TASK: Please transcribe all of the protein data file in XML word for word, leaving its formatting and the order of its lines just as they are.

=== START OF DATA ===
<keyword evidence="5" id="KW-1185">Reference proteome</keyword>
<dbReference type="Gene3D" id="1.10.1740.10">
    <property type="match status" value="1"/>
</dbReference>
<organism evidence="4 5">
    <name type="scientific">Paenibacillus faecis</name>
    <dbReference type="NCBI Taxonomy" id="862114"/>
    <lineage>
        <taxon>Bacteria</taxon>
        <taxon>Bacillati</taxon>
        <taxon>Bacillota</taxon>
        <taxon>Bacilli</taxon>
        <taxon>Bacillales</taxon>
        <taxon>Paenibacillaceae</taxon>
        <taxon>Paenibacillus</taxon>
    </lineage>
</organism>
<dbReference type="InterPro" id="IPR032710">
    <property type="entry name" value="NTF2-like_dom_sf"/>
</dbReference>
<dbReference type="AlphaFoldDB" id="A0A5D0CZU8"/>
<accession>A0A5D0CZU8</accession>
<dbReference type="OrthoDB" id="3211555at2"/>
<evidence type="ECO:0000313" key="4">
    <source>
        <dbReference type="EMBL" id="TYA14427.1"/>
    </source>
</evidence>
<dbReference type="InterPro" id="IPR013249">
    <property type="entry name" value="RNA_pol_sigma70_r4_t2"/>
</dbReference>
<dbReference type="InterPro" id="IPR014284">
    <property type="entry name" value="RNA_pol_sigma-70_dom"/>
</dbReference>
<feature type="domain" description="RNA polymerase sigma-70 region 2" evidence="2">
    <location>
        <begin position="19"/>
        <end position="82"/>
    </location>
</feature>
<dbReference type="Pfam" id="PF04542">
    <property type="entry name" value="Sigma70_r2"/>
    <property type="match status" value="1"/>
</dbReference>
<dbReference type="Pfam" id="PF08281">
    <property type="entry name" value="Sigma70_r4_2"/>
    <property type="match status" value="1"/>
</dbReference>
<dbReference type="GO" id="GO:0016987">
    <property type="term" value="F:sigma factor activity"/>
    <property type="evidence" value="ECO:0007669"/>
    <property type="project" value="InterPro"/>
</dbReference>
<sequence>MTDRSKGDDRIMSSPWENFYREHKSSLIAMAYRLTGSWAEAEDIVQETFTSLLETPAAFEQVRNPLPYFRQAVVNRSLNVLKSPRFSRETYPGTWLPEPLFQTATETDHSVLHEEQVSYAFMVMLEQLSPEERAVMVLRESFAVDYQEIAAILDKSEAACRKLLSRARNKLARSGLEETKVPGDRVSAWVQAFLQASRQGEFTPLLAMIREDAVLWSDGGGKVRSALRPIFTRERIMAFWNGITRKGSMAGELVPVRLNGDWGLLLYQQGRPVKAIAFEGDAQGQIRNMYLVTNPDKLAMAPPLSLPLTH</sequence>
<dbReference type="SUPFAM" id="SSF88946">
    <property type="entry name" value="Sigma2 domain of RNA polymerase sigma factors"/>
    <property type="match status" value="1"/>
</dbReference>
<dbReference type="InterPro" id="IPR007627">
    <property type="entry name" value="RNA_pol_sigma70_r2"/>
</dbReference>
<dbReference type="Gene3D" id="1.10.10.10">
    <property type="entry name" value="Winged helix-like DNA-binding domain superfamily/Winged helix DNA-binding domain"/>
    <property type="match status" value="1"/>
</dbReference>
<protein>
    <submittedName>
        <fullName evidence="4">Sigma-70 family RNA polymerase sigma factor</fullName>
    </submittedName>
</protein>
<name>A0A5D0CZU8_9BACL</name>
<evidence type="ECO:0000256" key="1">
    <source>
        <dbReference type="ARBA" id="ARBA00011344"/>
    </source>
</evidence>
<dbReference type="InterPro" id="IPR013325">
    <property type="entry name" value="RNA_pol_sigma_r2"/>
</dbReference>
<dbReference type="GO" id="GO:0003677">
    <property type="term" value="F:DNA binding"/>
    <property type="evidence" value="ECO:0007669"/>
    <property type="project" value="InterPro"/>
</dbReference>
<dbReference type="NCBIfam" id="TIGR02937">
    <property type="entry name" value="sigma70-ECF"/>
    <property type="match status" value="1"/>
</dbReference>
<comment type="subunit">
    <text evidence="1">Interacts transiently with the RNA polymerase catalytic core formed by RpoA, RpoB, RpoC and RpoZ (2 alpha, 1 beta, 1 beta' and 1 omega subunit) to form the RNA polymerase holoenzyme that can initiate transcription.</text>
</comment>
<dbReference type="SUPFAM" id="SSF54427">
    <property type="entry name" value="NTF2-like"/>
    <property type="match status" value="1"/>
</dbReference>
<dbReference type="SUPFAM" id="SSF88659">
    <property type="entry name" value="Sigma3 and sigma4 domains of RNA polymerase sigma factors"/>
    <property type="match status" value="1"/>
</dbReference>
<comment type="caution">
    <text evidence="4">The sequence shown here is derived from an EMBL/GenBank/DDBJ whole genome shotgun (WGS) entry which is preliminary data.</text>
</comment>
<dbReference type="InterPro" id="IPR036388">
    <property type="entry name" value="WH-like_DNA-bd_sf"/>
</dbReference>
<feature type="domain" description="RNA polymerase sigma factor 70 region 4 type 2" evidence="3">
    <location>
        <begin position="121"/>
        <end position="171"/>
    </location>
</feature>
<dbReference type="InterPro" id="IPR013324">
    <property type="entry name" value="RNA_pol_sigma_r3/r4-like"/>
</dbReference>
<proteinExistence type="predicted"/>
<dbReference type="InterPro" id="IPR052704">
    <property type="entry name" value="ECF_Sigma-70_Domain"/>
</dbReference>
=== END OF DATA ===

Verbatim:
<keyword evidence="5" id="KW-1185">Reference proteome</keyword>
<dbReference type="Gene3D" id="1.10.1740.10">
    <property type="match status" value="1"/>
</dbReference>
<organism evidence="4 5">
    <name type="scientific">Paenibacillus faecis</name>
    <dbReference type="NCBI Taxonomy" id="862114"/>
    <lineage>
        <taxon>Bacteria</taxon>
        <taxon>Bacillati</taxon>
        <taxon>Bacillota</taxon>
        <taxon>Bacilli</taxon>
        <taxon>Bacillales</taxon>
        <taxon>Paenibacillaceae</taxon>
        <taxon>Paenibacillus</taxon>
    </lineage>
</organism>
<dbReference type="InterPro" id="IPR032710">
    <property type="entry name" value="NTF2-like_dom_sf"/>
</dbReference>
<dbReference type="AlphaFoldDB" id="A0A5D0CZU8"/>
<accession>A0A5D0CZU8</accession>
<dbReference type="OrthoDB" id="3211555at2"/>
<evidence type="ECO:0000313" key="4">
    <source>
        <dbReference type="EMBL" id="TYA14427.1"/>
    </source>
</evidence>
<dbReference type="InterPro" id="IPR013249">
    <property type="entry name" value="RNA_pol_sigma70_r4_t2"/>
</dbReference>
<dbReference type="InterPro" id="IPR014284">
    <property type="entry name" value="RNA_pol_sigma-70_dom"/>
</dbReference>
<feature type="domain" description="RNA polymerase sigma-70 region 2" evidence="2">
    <location>
        <begin position="19"/>
        <end position="82"/>
    </location>
</feature>
<dbReference type="Pfam" id="PF04542">
    <property type="entry name" value="Sigma70_r2"/>
    <property type="match status" value="1"/>
</dbReference>
<dbReference type="Pfam" id="PF08281">
    <property type="entry name" value="Sigma70_r4_2"/>
    <property type="match status" value="1"/>
</dbReference>
<dbReference type="GO" id="GO:0016987">
    <property type="term" value="F:sigma factor activity"/>
    <property type="evidence" value="ECO:0007669"/>
    <property type="project" value="InterPro"/>
</dbReference>
<sequence>MTDRSKGDDRIMSSPWENFYREHKSSLIAMAYRLTGSWAEAEDIVQETFTSLLETPAAFEQVRNPLPYFRQAVVNRSLNVLKSPRFSRETYPGTWLPEPLFQTATETDHSVLHEEQVSYAFMVMLEQLSPEERAVMVLRESFAVDYQEIAAILDKSEAACRKLLSRARNKLARSGLEETKVPGDRVSAWVQAFLQASRQGEFTPLLAMIREDAVLWSDGGGKVRSALRPIFTRERIMAFWNGITRKGSMAGELVPVRLNGDWGLLLYQQGRPVKAIAFEGDAQGQIRNMYLVTNPDKLAMAPPLSLPLTH</sequence>
<dbReference type="SUPFAM" id="SSF88946">
    <property type="entry name" value="Sigma2 domain of RNA polymerase sigma factors"/>
    <property type="match status" value="1"/>
</dbReference>
<dbReference type="InterPro" id="IPR007627">
    <property type="entry name" value="RNA_pol_sigma70_r2"/>
</dbReference>
<dbReference type="Gene3D" id="1.10.10.10">
    <property type="entry name" value="Winged helix-like DNA-binding domain superfamily/Winged helix DNA-binding domain"/>
    <property type="match status" value="1"/>
</dbReference>
<protein>
    <submittedName>
        <fullName evidence="4">Sigma-70 family RNA polymerase sigma factor</fullName>
    </submittedName>
</protein>
<name>A0A5D0CZU8_9BACL</name>
<evidence type="ECO:0000256" key="1">
    <source>
        <dbReference type="ARBA" id="ARBA00011344"/>
    </source>
</evidence>
<dbReference type="InterPro" id="IPR013325">
    <property type="entry name" value="RNA_pol_sigma_r2"/>
</dbReference>
<dbReference type="GO" id="GO:0003677">
    <property type="term" value="F:DNA binding"/>
    <property type="evidence" value="ECO:0007669"/>
    <property type="project" value="InterPro"/>
</dbReference>
<dbReference type="NCBIfam" id="TIGR02937">
    <property type="entry name" value="sigma70-ECF"/>
    <property type="match status" value="1"/>
</dbReference>
<comment type="subunit">
    <text evidence="1">Interacts transiently with the RNA polymerase catalytic core formed by RpoA, RpoB, RpoC and RpoZ (2 alpha, 1 beta, 1 beta' and 1 omega subunit) to form the RNA polymerase holoenzyme that can initiate transcription.</text>
</comment>
<dbReference type="SUPFAM" id="SSF54427">
    <property type="entry name" value="NTF2-like"/>
    <property type="match status" value="1"/>
</dbReference>
<dbReference type="SUPFAM" id="SSF88659">
    <property type="entry name" value="Sigma3 and sigma4 domains of RNA polymerase sigma factors"/>
    <property type="match status" value="1"/>
</dbReference>
<comment type="caution">
    <text evidence="4">The sequence shown here is derived from an EMBL/GenBank/DDBJ whole genome shotgun (WGS) entry which is preliminary data.</text>
</comment>
<dbReference type="InterPro" id="IPR036388">
    <property type="entry name" value="WH-like_DNA-bd_sf"/>
</dbReference>
<feature type="domain" description="RNA polymerase sigma factor 70 region 4 type 2" evidence="3">
    <location>
        <begin position="121"/>
        <end position="171"/>
    </location>
</feature>
<dbReference type="InterPro" id="IPR013324">
    <property type="entry name" value="RNA_pol_sigma_r3/r4-like"/>
</dbReference>
<proteinExistence type="predicted"/>
<dbReference type="InterPro" id="IPR052704">
    <property type="entry name" value="ECF_Sigma-70_Domain"/>
</dbReference>